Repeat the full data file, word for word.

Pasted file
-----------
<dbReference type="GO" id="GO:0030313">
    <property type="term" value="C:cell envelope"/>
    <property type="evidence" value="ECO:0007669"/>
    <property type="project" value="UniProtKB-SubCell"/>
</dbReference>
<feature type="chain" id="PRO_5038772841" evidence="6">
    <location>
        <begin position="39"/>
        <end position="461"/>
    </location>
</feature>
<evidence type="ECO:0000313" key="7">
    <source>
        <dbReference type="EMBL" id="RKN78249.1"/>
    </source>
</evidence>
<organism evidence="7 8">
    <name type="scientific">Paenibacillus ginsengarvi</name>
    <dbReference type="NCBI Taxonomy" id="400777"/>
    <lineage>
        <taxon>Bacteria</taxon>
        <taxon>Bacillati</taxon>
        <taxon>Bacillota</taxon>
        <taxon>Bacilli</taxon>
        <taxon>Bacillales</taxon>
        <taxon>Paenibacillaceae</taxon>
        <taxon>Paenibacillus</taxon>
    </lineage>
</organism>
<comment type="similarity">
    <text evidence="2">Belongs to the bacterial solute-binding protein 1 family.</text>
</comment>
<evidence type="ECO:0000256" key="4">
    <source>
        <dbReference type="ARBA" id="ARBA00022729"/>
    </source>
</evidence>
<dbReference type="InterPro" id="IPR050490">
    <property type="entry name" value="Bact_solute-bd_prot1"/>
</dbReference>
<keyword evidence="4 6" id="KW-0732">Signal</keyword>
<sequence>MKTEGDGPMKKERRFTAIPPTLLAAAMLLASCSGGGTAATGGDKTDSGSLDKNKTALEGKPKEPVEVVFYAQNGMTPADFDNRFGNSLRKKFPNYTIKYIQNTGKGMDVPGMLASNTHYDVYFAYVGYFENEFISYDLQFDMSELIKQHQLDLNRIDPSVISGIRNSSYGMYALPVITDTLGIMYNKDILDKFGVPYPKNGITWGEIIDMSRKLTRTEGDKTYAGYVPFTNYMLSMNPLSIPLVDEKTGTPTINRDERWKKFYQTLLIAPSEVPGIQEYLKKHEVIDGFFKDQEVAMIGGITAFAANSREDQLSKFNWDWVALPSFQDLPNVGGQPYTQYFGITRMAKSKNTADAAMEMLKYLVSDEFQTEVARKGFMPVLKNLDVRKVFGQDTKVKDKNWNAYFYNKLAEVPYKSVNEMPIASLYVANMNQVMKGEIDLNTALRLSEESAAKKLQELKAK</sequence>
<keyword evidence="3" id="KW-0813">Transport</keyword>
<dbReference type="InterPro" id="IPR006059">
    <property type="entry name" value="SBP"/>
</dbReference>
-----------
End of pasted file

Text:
<dbReference type="GO" id="GO:0030313">
    <property type="term" value="C:cell envelope"/>
    <property type="evidence" value="ECO:0007669"/>
    <property type="project" value="UniProtKB-SubCell"/>
</dbReference>
<feature type="chain" id="PRO_5038772841" evidence="6">
    <location>
        <begin position="39"/>
        <end position="461"/>
    </location>
</feature>
<evidence type="ECO:0000313" key="7">
    <source>
        <dbReference type="EMBL" id="RKN78249.1"/>
    </source>
</evidence>
<organism evidence="7 8">
    <name type="scientific">Paenibacillus ginsengarvi</name>
    <dbReference type="NCBI Taxonomy" id="400777"/>
    <lineage>
        <taxon>Bacteria</taxon>
        <taxon>Bacillati</taxon>
        <taxon>Bacillota</taxon>
        <taxon>Bacilli</taxon>
        <taxon>Bacillales</taxon>
        <taxon>Paenibacillaceae</taxon>
        <taxon>Paenibacillus</taxon>
    </lineage>
</organism>
<comment type="similarity">
    <text evidence="2">Belongs to the bacterial solute-binding protein 1 family.</text>
</comment>
<evidence type="ECO:0000256" key="4">
    <source>
        <dbReference type="ARBA" id="ARBA00022729"/>
    </source>
</evidence>
<dbReference type="InterPro" id="IPR050490">
    <property type="entry name" value="Bact_solute-bd_prot1"/>
</dbReference>
<keyword evidence="4 6" id="KW-0732">Signal</keyword>
<sequence>MKTEGDGPMKKERRFTAIPPTLLAAAMLLASCSGGGTAATGGDKTDSGSLDKNKTALEGKPKEPVEVVFYAQNGMTPADFDNRFGNSLRKKFPNYTIKYIQNTGKGMDVPGMLASNTHYDVYFAYVGYFENEFISYDLQFDMSELIKQHQLDLNRIDPSVISGIRNSSYGMYALPVITDTLGIMYNKDILDKFGVPYPKNGITWGEIIDMSRKLTRTEGDKTYAGYVPFTNYMLSMNPLSIPLVDEKTGTPTINRDERWKKFYQTLLIAPSEVPGIQEYLKKHEVIDGFFKDQEVAMIGGITAFAANSREDQLSKFNWDWVALPSFQDLPNVGGQPYTQYFGITRMAKSKNTADAAMEMLKYLVSDEFQTEVARKGFMPVLKNLDVRKVFGQDTKVKDKNWNAYFYNKLAEVPYKSVNEMPIASLYVANMNQVMKGEIDLNTALRLSEESAAKKLQELKAK</sequence>
<keyword evidence="3" id="KW-0813">Transport</keyword>
<dbReference type="InterPro" id="IPR006059">
    <property type="entry name" value="SBP"/>
</dbReference>